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AI System Recognizes a Certain Pattern in Skin Biopsies from Blistering Disease Patients

Researchers at the University of Groningen have taught an AI system to recognize a certain pattern in skin biopsies from patients with epidermolysis bullosa acquisita, a blistering disease.

The U-shaped pattern (in green) visible in the skin biopsy of an EBA patient. Image Credit: UMCG/UoG.

The pattern is specific to a type of disease that can result in scarring of the skin and mucous membranes, as well as blindness. The new method is simple to use and makes better diagnoses than most doctors. The American Journal of Pathology provides a description of this AI system.

Layers of the skin detach in patients with epidermolysis bullosa, resulting in huge blisters. Blister infections can affect different layers of the skin in different ways. Epidermolysis bullosa acquisita (EBA), for example, is an autoimmune condition in which a patient’s own antibodies assault his or her skin.

It typically begins in middle age, and the blisters might leave scars. Scarring on the skin can limit joint movement but scarring in the mucous membranes can also occur. This can result in blindness if it happens in the eye, for example. Scarring can be avoided with early detection and treatment.


At the moment, it can take months to years before the diagnosis of EBA is confirmed.

Joost Meijer, Study Co-First Author and Dermatologist, University Medical Center Groningen

EBA is diagnosed via skin biopsies in which fluorescent markers bind to autoantibodies in the basal layer of the epidermis. This results in a characteristic EBA serrated U-shaped pattern.

However, you need to find and recognize this pattern in a relatively large, microscopic slide.

Joost Meijer, Study Co-First Author and Dermatologist, University Medical Center Groningen

The pattern might only be seen in a few spots on the slide. To give an idea of how small it is, the pattern could only take up 30 × 30 pixels if the microscopic image is digitized as a photograph with a resolution of 20,000 x 12,000 pixels.

Meijer’s Master’s thesis focused on diagnosing strategies for detecting this trend. He subsequently went on to examine the subject as part of his PhD research at the University of Groningen’s Bernoulli Institute for Mathematics, Computer Science, and Artificial Intelligence, where he collaborated with fellow PhD student Astone Shi.

Shi, the paper’s other co-first author, works with Convoluted Neural Networks (CNNs), a sort of deep learning system that is particularly well suited for pattern recognition.


One challenge was that there is no standard training program for this particular pattern.

Astone Shi, Bernoulli Institute for Mathematics, Computer Science and Artificial Intelligence, University of Groningen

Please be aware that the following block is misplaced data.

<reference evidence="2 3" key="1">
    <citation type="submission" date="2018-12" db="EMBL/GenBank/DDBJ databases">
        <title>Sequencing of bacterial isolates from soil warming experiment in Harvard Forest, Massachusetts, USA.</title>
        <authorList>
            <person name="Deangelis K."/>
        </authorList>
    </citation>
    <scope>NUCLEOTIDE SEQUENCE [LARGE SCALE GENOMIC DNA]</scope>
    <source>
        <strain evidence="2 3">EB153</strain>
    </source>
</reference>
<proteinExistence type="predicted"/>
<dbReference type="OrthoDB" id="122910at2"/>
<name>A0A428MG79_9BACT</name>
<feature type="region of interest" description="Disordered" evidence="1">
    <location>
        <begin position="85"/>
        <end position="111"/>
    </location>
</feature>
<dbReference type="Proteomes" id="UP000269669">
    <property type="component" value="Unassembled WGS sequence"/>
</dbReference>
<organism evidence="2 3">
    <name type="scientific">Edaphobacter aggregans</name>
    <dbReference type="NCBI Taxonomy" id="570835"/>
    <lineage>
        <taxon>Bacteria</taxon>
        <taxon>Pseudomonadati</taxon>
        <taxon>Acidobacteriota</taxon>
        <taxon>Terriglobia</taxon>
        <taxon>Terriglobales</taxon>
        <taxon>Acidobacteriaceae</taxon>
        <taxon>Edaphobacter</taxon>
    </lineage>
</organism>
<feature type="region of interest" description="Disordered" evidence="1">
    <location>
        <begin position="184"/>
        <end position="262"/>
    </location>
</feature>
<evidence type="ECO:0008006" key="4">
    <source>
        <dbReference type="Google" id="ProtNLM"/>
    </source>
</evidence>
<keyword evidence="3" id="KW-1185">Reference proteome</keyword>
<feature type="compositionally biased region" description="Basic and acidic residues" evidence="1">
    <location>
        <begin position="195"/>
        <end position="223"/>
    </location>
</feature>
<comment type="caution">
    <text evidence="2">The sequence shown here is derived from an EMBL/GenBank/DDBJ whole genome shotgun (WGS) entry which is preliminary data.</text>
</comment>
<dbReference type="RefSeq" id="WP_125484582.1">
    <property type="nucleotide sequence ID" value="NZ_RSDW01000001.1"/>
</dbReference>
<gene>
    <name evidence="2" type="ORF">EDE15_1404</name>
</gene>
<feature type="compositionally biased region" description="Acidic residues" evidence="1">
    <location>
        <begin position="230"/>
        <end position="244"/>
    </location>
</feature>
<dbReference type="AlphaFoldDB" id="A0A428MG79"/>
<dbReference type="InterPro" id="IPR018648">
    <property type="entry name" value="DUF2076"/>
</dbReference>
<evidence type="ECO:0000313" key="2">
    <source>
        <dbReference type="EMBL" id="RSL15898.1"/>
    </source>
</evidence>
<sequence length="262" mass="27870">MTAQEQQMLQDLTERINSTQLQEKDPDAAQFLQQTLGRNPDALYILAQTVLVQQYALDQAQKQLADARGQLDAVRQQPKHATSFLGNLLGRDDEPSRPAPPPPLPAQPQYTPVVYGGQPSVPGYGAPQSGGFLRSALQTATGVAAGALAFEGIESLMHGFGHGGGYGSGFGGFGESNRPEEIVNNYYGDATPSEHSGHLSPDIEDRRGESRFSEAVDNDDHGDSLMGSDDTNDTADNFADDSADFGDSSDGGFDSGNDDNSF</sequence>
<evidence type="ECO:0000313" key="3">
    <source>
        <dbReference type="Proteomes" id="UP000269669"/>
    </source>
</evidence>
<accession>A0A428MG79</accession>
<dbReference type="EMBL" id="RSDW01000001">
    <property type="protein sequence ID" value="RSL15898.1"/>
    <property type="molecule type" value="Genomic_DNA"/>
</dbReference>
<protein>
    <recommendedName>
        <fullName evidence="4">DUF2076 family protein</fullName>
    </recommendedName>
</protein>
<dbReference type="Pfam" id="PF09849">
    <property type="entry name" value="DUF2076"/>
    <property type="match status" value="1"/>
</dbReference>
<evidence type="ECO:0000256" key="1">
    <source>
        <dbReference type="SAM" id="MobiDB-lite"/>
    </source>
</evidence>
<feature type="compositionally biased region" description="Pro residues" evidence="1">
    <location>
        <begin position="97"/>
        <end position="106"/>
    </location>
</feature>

He needed to figure out what kind of CNN to use and how to train it. “There are millions of parameters in these neural networks, and we had to find the ones that work best,” added Shi.

Another issue is obtaining data to train the CNN with. People with EBA are uncommon; in the Netherlands, only about 5 to 10 patients are diagnosed each year. Biopsies from 46 patients were used by Meijer and Shi; 42 were used to train the networks, while the remaining four were used to validate the system.

The AI system was able to distinguish EBA with 89.3% specificity and sensitivity after training nine different CNNs and repeating the method 10 times. This is higher than the accuracy of a small group of highly trained professionals and lower than the accuracy of a group of pathologists and dermatologists.

This means that our system outperforms most doctors. The reason for this is probably that the human eye only takes a relatively small portion of a microscopic slide into account,” noted Shi.

Observers get a first impression from this, and then search the slide for confirmation. The AI system analyses the entire slide, which results in a more accurate diagnosis,” stated Meijer.

European study

The key benefit of this digital system is that it is simple to operate. “We envisage a system where you upload an image and then get a diagnosis from the AI algorithm,” stated Meijer.

It might, however, be used to teach clinicians how to recognize the EBA’s particular U-serrated pattern. Although the algorithm performed admirably in this study, the results must be validated using a new, larger dataset. A prospective European study has been launched for this goal.

It will take a year to collect the data of new skin biopsies, which will be able to validate the system. Hopefully, we will then have a quicker and easier way to diagnose EBA and prevent the sometimes debilitating scarring,” concluded Meijer.

Journal Reference:

Shi, C., et al. (2021) Use of convolutional neural networks for the detection of u-serrated patterns in direct immunofluorescence images to facilitate the diagnosis of epidermolysis bullosa acquisita. American Journal of Pathology.


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